Well, I am from China. Situations in Korea sometimes also happens here in my middle or high school. However, it depends on students not everyone would do the same. With some serious situations, some boys would fight with others using knives which are scary since they could be blooding. In my middle school, it happened that in order to fight a boy she hated, she slept with( had sex) with 3 boys and then the boy gang agreed to help her, which is gross. Another thing is smoking, it is definitely not allowed in here, so the rebellious boys would hide in the restroom and then they would just smoke a lot. When we have school trip, some of them would take alcohol and hide the bottles with newspapers.

  8. jemma says:

    omg i am from ireland and my school is so different. we dont have many rules.
    1)phones on silent in class (when ever a teacher asks for the time they call our phones calculators to check how long we have left in class )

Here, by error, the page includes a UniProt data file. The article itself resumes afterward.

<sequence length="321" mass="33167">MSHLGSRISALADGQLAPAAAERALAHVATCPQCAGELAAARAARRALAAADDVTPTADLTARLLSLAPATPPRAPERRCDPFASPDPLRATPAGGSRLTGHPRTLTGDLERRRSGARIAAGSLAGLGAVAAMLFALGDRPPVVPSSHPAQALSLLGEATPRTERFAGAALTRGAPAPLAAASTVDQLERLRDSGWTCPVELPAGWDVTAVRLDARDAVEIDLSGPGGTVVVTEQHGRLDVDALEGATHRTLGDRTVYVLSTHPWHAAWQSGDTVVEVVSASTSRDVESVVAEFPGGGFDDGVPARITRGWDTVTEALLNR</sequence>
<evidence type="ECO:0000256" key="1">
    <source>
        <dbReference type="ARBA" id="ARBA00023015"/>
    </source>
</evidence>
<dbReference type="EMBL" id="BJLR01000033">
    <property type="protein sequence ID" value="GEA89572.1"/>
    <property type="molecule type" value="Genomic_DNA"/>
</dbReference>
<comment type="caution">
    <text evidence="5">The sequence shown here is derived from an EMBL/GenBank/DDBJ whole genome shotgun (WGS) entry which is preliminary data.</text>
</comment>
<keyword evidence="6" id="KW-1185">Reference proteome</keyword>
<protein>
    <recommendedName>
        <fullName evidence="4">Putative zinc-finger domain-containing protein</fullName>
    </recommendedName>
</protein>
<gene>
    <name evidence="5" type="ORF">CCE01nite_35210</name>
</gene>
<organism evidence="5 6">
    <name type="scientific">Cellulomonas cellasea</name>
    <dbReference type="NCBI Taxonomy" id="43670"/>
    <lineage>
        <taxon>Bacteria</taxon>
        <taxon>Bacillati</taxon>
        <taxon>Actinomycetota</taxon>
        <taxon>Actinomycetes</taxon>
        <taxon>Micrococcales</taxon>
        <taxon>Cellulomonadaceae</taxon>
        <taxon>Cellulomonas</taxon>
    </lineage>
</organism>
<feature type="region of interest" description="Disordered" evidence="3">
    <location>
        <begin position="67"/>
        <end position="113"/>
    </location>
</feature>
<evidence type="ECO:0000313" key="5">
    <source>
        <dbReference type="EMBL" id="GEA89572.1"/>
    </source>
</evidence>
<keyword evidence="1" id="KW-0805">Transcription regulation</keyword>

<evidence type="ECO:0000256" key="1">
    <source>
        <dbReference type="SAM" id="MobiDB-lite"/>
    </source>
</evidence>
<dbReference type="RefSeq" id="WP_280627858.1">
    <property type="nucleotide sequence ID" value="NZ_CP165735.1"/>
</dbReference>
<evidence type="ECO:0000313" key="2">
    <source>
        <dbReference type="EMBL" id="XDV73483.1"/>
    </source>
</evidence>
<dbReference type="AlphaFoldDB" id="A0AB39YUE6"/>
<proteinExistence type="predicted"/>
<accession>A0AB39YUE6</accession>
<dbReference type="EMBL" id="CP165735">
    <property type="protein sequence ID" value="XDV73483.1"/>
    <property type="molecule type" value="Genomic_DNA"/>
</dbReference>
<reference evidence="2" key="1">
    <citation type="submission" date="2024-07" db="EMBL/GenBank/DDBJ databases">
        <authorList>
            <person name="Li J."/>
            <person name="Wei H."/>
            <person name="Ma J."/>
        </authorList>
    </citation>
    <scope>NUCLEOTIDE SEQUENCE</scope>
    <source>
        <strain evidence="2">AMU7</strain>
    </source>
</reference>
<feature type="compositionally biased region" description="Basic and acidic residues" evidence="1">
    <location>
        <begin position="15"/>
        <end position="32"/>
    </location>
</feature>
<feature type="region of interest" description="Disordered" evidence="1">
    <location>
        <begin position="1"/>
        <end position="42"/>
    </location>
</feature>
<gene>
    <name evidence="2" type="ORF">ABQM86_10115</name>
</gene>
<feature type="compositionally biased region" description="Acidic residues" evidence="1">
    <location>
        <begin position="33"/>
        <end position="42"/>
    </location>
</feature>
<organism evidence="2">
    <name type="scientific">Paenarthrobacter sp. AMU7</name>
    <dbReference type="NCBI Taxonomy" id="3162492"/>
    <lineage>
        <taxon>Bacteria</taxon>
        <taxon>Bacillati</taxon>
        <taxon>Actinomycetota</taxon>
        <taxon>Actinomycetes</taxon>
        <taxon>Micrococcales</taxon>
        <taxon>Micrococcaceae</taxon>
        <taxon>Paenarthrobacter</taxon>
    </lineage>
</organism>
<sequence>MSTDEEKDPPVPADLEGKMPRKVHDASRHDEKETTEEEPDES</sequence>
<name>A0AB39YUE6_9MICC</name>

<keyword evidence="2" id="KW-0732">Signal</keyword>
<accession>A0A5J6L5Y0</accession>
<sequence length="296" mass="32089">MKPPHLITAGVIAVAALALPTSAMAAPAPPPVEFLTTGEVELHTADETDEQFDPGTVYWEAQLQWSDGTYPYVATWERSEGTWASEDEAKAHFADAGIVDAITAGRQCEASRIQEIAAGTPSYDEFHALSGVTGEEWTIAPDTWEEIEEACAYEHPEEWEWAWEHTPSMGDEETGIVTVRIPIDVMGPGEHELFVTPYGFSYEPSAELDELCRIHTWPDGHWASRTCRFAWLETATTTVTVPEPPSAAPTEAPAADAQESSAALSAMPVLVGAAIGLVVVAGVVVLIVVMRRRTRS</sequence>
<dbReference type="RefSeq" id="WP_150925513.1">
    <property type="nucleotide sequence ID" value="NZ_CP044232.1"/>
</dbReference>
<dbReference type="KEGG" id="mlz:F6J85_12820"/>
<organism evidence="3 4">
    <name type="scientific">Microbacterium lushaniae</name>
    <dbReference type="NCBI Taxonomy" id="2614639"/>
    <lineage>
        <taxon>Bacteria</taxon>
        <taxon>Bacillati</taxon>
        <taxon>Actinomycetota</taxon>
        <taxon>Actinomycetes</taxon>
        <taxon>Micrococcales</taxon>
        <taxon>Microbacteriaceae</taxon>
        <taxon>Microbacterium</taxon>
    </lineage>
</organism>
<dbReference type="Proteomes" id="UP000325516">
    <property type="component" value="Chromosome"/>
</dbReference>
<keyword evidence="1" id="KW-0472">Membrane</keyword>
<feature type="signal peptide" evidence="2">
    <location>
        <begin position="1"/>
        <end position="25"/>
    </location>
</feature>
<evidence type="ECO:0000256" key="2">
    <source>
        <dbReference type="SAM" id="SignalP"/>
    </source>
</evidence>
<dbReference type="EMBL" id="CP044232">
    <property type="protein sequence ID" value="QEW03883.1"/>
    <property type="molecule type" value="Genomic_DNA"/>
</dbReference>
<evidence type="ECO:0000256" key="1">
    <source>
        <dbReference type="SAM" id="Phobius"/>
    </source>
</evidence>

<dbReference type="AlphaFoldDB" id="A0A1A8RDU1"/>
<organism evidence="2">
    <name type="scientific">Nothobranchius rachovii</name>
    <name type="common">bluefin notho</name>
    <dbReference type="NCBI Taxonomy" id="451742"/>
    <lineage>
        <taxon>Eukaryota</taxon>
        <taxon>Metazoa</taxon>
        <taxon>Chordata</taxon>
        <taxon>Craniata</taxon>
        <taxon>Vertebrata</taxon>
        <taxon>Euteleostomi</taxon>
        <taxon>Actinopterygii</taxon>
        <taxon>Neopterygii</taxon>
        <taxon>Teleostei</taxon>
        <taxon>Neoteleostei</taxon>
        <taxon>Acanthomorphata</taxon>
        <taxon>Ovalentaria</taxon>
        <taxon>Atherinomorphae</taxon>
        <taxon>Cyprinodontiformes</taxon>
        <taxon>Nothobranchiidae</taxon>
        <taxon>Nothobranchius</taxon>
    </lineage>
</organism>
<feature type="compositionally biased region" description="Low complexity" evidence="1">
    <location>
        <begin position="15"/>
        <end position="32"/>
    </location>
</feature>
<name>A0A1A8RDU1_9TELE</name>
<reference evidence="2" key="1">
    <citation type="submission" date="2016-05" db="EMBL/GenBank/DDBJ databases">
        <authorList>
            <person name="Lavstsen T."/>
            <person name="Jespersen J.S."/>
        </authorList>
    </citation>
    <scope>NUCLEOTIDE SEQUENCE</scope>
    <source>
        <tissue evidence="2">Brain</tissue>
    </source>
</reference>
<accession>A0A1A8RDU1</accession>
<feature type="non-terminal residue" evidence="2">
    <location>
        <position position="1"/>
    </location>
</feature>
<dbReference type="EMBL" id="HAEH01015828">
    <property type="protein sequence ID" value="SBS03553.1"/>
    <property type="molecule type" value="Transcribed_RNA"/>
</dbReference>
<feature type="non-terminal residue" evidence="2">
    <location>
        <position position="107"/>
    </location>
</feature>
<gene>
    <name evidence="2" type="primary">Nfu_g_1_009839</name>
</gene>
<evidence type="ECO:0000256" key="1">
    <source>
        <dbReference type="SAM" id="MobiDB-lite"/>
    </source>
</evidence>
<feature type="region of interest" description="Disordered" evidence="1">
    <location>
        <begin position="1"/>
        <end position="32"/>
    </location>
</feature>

2) uniform (boys and girls have the same uniform, pants a polo shirt and a jumper all blue)
    3)lunch (1 and 2 get there lunch provide for them at school were 3,4,5 and 6 can go down do the local shop for food)
    that mostly all our rules. we can wear any colored shoes any hair style.
    they dont really do detention only when someone hasnt behaved after so many times being told of and detention is after school on friday. we do have some troulde makers though not so long ago one of the boy were messing and made a big whole in one of the walls in our school.

  9. vzxas says:

    when ever a teacher asks for the time they call our phones Highlanders Rugby on tv